There’s More to Retirement Than Golfing

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Active Adult CommunitiesWhile there was a time when an active adult community needed a golf course to attract 55 and older homebuyers, today’s active adults know that there’s more to retirement than golfing. Resort-style communities offer a wide range of amenities beyond golf and some very popular communities don’t have golf courses at all.

Which activities—besides golf—are popular with retirees? Active adults today understand the importance of a healthy lifestyle. As a result, many popular pastimes involve those that pair physical activity with a social setting.

Fitness centers and swimming pools are some of the most common amenities found at age-restricted communities of all sizes. Fitness centers offer cardiovascular and strength training equipment, but many also provide a range of group classes. Water aerobics, cardio dance, tai chi, yoga and pilates are just a few of the fitness classes that are popular with retirees.

Sports and outdoor recreations also keep retirees active and in great shape. Tennis has long been a favorite retirement activity, but pickleball is rapidly becoming a popular alternative. Pickleball can be played on a converted tennis court or on its own dedicated court. Other recreational sports courts commonly found at active adult communities include those for bocce ball, basketball, softball, horseshoes and shuffleboard.

Though many active adult community homes include landscaping and lawn care services, gardening continues to be a popular hobby among retirees. Each community will have its own rules regarding planting on home sites, but most will allow some personal flower gardens. Some communities, such as Del Webb Charleston in South Carolina or Regency at Monroe in New Jersey, also feature community gardens where residents can grow their own flowers, fruits and vegetables. Gardening clubs, where members can share their successes and setbacks, bring a social element to this classic pastime.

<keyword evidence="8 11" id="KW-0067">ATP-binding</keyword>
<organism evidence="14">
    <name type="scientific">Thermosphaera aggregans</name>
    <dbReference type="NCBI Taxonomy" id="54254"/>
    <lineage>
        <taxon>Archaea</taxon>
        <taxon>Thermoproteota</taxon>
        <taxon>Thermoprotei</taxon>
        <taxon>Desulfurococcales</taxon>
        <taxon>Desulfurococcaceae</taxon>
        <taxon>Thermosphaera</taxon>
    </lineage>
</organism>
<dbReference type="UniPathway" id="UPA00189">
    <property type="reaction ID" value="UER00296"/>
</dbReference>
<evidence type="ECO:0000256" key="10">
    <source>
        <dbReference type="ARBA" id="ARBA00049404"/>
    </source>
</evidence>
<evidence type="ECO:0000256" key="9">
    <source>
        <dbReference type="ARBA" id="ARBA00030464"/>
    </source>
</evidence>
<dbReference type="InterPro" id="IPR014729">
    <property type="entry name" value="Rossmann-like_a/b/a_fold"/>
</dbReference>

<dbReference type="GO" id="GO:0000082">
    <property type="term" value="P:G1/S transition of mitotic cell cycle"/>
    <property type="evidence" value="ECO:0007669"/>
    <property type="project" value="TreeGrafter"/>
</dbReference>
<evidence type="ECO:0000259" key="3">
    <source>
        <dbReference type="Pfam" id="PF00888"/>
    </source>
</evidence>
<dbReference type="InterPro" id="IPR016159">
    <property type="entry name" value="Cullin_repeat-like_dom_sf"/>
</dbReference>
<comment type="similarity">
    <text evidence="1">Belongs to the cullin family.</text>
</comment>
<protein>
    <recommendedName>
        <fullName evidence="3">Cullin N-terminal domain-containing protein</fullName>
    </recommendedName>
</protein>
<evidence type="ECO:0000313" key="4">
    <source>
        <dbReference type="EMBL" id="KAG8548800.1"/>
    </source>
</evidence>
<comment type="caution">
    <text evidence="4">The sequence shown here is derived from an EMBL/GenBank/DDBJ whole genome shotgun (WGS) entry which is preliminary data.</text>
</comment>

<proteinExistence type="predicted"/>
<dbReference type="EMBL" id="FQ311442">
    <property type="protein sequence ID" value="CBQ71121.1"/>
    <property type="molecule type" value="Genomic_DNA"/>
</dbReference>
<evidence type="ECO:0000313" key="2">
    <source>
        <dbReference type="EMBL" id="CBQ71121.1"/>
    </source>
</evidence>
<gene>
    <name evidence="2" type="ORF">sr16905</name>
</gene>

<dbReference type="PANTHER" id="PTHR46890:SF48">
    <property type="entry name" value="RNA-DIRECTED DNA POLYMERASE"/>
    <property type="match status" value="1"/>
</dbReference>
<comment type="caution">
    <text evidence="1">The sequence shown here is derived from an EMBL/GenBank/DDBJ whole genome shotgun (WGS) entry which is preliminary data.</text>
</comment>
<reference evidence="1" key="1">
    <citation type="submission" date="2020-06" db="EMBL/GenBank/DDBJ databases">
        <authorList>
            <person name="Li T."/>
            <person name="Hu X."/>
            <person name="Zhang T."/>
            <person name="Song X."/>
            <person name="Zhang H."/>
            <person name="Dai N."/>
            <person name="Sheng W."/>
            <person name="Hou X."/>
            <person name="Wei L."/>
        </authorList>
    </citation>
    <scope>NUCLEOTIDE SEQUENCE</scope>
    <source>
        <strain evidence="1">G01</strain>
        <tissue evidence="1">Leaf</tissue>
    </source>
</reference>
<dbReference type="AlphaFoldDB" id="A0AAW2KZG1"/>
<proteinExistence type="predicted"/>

Of course, healthy living involves the mind as well as the body. Lifelong learning is an important goal for many retirees and active adult communities often provide fantastic learning opportunities. On-site classes and lecture series can cover a wide range of topics. Retirees can learn a new skill by taking a class featuring cooking or a particular hobby. More traditional classes cover college subjects such as history, philosophy or literature—but without the homework, exams and expensive tuition costs.

Although there is more to retirement than golf, there’s nothing wrong with retirees taking up the game. Golf courses provide a beautiful setting for many active adult communities, and the game itself is a challenging and entertaining pastime for retirees. The bottom line is that today’s 55+ communities are happy to offer residents many diverse amenities and activities. With so many popular retirement pastimes, it’s easy to see that—at any age—variety continues to be the spice of life.

This article originally appeared on For more articles like this or for information about hundreds of 55+ active adult retirement communities across the country, please visit


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